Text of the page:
Fokn Bois, fake rascals

For the Ghanaian older generation that still speaks pidgin (the slang language of the English-speaking Africans), a “fokbois” is a rascal, a good-for-nothing. The Fokn Bois have managed to reverse the stigma with Afrobeats LOL, a dancing opus, between hiplife and ironic afrobeat. Though not being too serious, the duo eventually shows that the truth is sometimes better unveiled than left unsaid!

Barefoot on the stage of the Hasard Ludique, a Paris-based venue, where the Fokn Bois played at the beginning of March, Wanlov the Kubolor aka Emmanuel Owun-Bonsu, looks very relaxed. The gifted mixed-race artist, born in Ploesti, Romania, sings and raps, armed with a guitar and bells. His acolyte, M3nsa aka Bondie Mensa Ansa, the band’s vocalist and keyboardist, introduces the songs in English, while distilling here and there sentences in French. Beside them stands Hungarian talented keyboardist Andras Weil – the obruni (for “white” in Ghana’s Twi language). Akwaaba, “welcome” to the world of Fokn Bois! The term has two meanings: “When your grandmother calls you ‘foknboi’ it means no one could expect anything from you,” says Wanlov. “On the other hand, when it comes from one of your friends, it is a way of saying that you are cool!”


The school of the silver mic

The Fokn Bois adventure began as a schoolboy prank: “We met each other when we were boy scouts in the mountains,” recalls Wanlov. But the real meeting took place in 1997 at Adisadel College in Accra. “We realized we liked the same music – Fugees, Busta Rhymes… We would skip the same classes together. The school did not stimulate us as much as rapping”. The two friends, as much crazy as creative, had to get along: “I’ve always listened to a little bit of everything,” says Wanlov, “reggae, hip-hop, Ghaneian high-life, but also classical music for cartoons, gypsy music from the Balkans…” M3nsa, the duo’s “beatmaker”, has been living in the UK for almost 20 years. Growing up in Ghana, he literally wrecked his brothers’ decks, who were record collectors, as well as jazz and hip-hop fans: “My father is a filmmaker and a musician. My grandfather is also a musician. It was not strange for me to take this orientation.” In 2010, the Fokn Bois founded this odd tandem, by signing the music of King Luu’s musical Coz Ov Moni, in which they hold the leading roles. Two years later, they released their debut album FOKN Wit Ewe, and in 2016 paid tribute to their country with their Ode to Ghana.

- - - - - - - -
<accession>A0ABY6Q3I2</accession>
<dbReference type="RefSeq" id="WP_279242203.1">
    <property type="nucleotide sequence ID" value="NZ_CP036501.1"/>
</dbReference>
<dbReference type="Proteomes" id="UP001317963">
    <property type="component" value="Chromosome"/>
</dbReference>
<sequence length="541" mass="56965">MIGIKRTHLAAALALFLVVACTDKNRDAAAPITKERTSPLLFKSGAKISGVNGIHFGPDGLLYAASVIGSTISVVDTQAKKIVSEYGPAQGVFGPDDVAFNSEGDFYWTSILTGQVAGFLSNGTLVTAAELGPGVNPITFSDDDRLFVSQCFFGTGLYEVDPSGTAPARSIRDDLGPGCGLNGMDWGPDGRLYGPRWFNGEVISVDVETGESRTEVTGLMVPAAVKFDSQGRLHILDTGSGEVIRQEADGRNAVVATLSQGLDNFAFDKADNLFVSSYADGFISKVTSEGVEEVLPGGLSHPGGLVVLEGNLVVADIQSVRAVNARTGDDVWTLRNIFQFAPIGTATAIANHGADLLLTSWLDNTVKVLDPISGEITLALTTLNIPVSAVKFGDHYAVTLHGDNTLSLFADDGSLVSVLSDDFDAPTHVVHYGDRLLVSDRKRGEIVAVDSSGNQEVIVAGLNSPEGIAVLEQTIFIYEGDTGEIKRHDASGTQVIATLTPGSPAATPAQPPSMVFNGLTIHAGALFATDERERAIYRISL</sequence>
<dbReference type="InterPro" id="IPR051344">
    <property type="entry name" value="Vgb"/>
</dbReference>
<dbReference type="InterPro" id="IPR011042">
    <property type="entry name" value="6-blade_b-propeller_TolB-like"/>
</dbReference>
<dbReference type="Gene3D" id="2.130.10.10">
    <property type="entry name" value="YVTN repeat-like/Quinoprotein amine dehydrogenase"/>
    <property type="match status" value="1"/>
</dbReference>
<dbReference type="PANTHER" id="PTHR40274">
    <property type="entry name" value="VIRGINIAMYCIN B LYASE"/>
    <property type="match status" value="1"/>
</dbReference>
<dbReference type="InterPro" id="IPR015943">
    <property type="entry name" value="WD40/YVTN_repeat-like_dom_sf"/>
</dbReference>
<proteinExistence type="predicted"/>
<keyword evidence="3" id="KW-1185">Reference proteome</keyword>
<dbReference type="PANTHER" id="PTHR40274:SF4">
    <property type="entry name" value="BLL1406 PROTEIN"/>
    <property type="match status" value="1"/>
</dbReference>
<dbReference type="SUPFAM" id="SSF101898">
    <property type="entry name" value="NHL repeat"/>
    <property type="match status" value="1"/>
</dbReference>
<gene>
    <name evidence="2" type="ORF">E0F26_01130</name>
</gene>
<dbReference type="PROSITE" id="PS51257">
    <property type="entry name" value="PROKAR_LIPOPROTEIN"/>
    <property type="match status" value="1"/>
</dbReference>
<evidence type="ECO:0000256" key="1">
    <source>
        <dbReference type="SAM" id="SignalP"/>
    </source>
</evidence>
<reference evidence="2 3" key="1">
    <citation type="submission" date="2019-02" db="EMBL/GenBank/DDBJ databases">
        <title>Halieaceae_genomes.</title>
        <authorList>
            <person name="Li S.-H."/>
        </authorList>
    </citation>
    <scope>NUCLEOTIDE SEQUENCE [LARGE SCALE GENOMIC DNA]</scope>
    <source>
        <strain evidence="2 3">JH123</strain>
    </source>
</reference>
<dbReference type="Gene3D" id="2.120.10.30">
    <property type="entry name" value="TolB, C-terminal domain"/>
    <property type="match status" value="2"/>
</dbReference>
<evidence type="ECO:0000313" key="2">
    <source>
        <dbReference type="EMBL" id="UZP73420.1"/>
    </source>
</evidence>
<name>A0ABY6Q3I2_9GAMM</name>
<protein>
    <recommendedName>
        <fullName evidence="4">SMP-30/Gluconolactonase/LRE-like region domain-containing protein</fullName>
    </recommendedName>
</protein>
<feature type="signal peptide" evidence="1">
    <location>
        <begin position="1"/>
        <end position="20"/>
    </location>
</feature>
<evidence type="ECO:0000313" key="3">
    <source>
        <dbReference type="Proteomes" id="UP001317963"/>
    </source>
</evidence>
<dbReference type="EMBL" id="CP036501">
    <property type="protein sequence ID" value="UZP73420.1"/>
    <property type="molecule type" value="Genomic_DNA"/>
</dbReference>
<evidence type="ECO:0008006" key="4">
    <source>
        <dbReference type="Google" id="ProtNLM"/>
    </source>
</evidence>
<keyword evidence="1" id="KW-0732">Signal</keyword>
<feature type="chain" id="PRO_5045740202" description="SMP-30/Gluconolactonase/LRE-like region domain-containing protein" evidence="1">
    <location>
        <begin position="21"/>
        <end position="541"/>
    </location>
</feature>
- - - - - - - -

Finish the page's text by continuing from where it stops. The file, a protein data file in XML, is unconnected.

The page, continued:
Afrobeat LOL

With the Afrobeats LOL EP, the Fokn Bois switch to an international scale, without losing their eternal sense of self-mockery. Their Facebook page states that they play “porn gospel”… The title, “Afrobeats LOL”, falls into this unconventional sense of humour: “We were not sure what the word afrobeat meant,” admits M3nsah. “We are big fans of Fela Kuti. Over the years, afrobeat has become a music with a more prominent sound. Today, the artists claiming this movement are lighter, more romantic and true fashion victims. With our satirical proposition, we wanted to make fun of this trend. The joke is that we are not afrobeat artists at all: ‘Afrobeats LOL’. We made an afrobeat album with much seriousness, well produced and designed… that you shouldn’t be taken too seriously!”
 


On “Wo Nim Mi” which means “Do you know me?” in Twi language, the two acolytes scratch the superficiality of their generation, thirsty for immediacy and ephemeral glory they can exhibit on social networks: “Now that I became rich, famous and popular, you remember me and you want to be my friend,” tackles M3nsah. “It’s about people who do not want to support your dreams…” In a verse, M3nsah says, “Right now we’re having fun at a club in Bolga,” the abbreviation for Bolgatanga, a city in Northern Ghana. “It’s a city with a non chic image, considered undeveloped,” says Wanlov. They say that even if you have notoriety, you go to places where celebrities are not supposed to go. For M3nsah, this unorthodox approach is an alternative to conformism: “We have a very personal idea of ​​what success is. As outsiders, we make our own parties in Bolga. Sometimes people do not understand it… until it works out for us!”